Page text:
Heathrow has warned of more flight cancellations this summer – as new analysis reveals the UK’s worst airports for delays.
The airport said it would ask airlines to cut more flights if it did not believe previous schedule cuts would be enough to reduce disruptions.
The government recently ordered airlines to make sure they can stick to their schedules and gave them amnesty to cancel flights with impunity.
British Airways, Heathrow’s largest airline, and other carriers filmed hundreds of flights in recent weeks, while others have been plagued by delays.
Heathrow chief executive John Holland-Kaye said: “We will review the timetable changes that airlines have submitted in response to the government’s request to minimize disruption to passengers this summer and ask them to take further action if necessary.”
Heathrow apologized for “unacceptable” service in recent weeks and said staffing levels would return to pre-pandemic levels by the end of July.
Heathrow had the third-worst flight punctuality of any UK airport last year, new analysis has revealed.
Departures were an average of 11 minutes and 48 seconds behind schedule, according to an analysis of Civil Aviation Administration data by the PA news agency.
UK airports with the biggest delays last year
1. Birmingham (12 minutes 24 seconds)
2. Southampton (12 minutes)
3. Heathrow (11 minutes 48 seconds)
4. Exeter (11 minutes 12 seconds)
5. Aberdeen (10 minutes 36 seconds)
6. Doncaster Sheffield (10 minutes 18 seconds)
7. Luton (nine minutes 42 seconds)
8. Manchester (nine minutes 30 seconds)
9. Glasgow (eight minutes and 30 seconds)
10. Leeds Bradford (seven minutes 42 seconds)
The biggest flight delays were at Birmingham Airport, where departures were delayed by an average of 12 minutes and 24 seconds.
Southampton Airport had the second worst record with delays of 12 minutes.
Exeter and Aberdeen finished fourth and fourth respectively.
The study looked at all scheduled and charter flights.
Southend Airport was the most punctual, with an average flight delay of just two minutes and 48 seconds.
This was followed by Belfast International and Teesside International, both of which had delays of more than four minutes.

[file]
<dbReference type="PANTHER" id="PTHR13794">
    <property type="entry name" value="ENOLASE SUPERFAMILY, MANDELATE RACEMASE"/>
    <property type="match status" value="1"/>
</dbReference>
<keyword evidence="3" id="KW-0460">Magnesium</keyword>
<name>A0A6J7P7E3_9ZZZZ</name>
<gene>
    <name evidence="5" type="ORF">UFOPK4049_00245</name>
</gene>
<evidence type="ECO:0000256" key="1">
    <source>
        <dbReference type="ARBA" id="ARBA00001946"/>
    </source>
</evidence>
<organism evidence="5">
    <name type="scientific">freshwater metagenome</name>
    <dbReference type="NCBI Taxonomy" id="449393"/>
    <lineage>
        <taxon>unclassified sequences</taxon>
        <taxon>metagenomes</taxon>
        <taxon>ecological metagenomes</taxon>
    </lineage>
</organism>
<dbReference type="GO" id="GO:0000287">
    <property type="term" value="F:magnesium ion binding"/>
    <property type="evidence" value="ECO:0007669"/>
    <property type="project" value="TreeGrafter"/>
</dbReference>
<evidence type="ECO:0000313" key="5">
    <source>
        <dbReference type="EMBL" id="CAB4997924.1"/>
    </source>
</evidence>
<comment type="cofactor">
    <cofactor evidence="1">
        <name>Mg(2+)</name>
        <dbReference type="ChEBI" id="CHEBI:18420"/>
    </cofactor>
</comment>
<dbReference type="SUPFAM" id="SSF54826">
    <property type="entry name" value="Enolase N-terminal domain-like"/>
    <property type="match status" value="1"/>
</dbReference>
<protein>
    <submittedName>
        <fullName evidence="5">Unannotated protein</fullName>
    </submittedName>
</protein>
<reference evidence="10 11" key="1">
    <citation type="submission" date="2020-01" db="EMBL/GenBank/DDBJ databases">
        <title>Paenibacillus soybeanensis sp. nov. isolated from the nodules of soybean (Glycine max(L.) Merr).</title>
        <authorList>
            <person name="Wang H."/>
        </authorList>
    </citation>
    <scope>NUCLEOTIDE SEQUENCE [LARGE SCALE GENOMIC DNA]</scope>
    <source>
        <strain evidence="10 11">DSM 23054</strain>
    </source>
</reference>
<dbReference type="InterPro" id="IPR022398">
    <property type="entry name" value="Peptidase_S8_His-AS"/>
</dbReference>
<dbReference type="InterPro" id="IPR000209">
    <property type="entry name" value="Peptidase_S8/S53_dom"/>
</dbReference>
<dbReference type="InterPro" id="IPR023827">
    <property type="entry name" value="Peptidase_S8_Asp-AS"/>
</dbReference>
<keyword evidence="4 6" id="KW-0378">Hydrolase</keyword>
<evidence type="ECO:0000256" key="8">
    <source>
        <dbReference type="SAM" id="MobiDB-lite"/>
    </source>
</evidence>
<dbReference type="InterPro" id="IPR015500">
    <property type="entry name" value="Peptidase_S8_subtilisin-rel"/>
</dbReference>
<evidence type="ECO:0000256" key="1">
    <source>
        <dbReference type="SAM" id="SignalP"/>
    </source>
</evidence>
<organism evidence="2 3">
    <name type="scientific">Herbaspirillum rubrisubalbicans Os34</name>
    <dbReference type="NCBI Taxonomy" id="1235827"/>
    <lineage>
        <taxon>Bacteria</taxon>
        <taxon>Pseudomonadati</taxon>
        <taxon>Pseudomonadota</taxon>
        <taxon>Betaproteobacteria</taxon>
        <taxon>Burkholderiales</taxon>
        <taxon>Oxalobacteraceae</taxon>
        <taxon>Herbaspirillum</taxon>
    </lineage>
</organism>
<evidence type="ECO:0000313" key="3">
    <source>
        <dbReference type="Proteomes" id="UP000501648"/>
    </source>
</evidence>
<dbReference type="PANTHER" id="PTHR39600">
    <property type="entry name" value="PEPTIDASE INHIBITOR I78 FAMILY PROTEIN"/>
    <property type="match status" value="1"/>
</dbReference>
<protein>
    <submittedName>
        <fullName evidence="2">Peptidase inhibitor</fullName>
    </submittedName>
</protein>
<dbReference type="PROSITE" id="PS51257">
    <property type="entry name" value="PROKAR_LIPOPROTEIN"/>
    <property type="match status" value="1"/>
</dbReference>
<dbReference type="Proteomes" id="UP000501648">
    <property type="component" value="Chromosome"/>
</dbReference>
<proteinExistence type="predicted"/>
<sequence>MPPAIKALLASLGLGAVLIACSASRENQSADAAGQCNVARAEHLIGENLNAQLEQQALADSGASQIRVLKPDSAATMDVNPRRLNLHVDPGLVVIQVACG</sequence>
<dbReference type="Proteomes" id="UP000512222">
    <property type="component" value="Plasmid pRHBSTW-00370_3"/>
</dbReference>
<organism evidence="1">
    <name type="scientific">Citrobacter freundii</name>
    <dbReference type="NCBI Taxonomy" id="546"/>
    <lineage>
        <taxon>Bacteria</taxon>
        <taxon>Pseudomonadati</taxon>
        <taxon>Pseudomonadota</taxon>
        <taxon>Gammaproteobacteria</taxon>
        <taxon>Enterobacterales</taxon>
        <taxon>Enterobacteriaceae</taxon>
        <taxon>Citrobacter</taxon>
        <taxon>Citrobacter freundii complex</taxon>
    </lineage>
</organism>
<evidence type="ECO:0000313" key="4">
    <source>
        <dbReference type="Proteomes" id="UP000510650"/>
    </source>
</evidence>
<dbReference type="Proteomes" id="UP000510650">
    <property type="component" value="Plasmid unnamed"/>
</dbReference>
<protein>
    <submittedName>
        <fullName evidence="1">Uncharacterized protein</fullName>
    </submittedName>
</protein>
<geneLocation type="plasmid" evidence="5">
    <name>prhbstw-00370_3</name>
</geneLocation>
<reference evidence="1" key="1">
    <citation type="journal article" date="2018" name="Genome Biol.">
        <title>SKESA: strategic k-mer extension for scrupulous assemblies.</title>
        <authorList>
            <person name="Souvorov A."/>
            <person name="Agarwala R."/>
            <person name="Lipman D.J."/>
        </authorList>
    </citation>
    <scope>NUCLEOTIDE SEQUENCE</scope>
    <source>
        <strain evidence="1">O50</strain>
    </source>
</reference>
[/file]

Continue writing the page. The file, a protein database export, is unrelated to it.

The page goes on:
Birmingham Airport said many of its delayed departures were able to make up time in the air because there were fewer flights during the coronavirus pandemic.
Read more: easyJet has reported on the handling of passengers with canceled flights
“Last year was a dark time for aviation, with Birmingham Airport reduced to just 25% of normal resources and capacity due to COVID,” the spokesperson said.
“Due to the unique operating conditions caused by the massive reduction in air traffic, the usual pressures did not exist, so flights departing late were able to catch up en route.”
Overall punctuality at UK airports last year was better than before COVID-19, as fewer flights departed.
2022 was “a different story”
Joe Rhodes, expert at consumer magazine Which? Travel, said 2022 “was a completely different story” as the sector struggled to cope with a surge in passenger numbers.
She said holidaymakers “experienced widespread flight cancellations as well as unacceptably long queues at check-in, bag drop and airport security”.
Listen and subscribe Ian King’s Business Podcast is here
“The government must take action to restore consumer confidence in travel,” she said.
“This should include stronger powers for the CAA, including the ability to fine airlines directly if they break the law.
“Ministers must also abandon their ill-advised plans to cut compensation rates for domestic flight delays or cancellations.”
Airports have struggled to recruit enough workers to handle increased demand after many in the industry lost their jobs.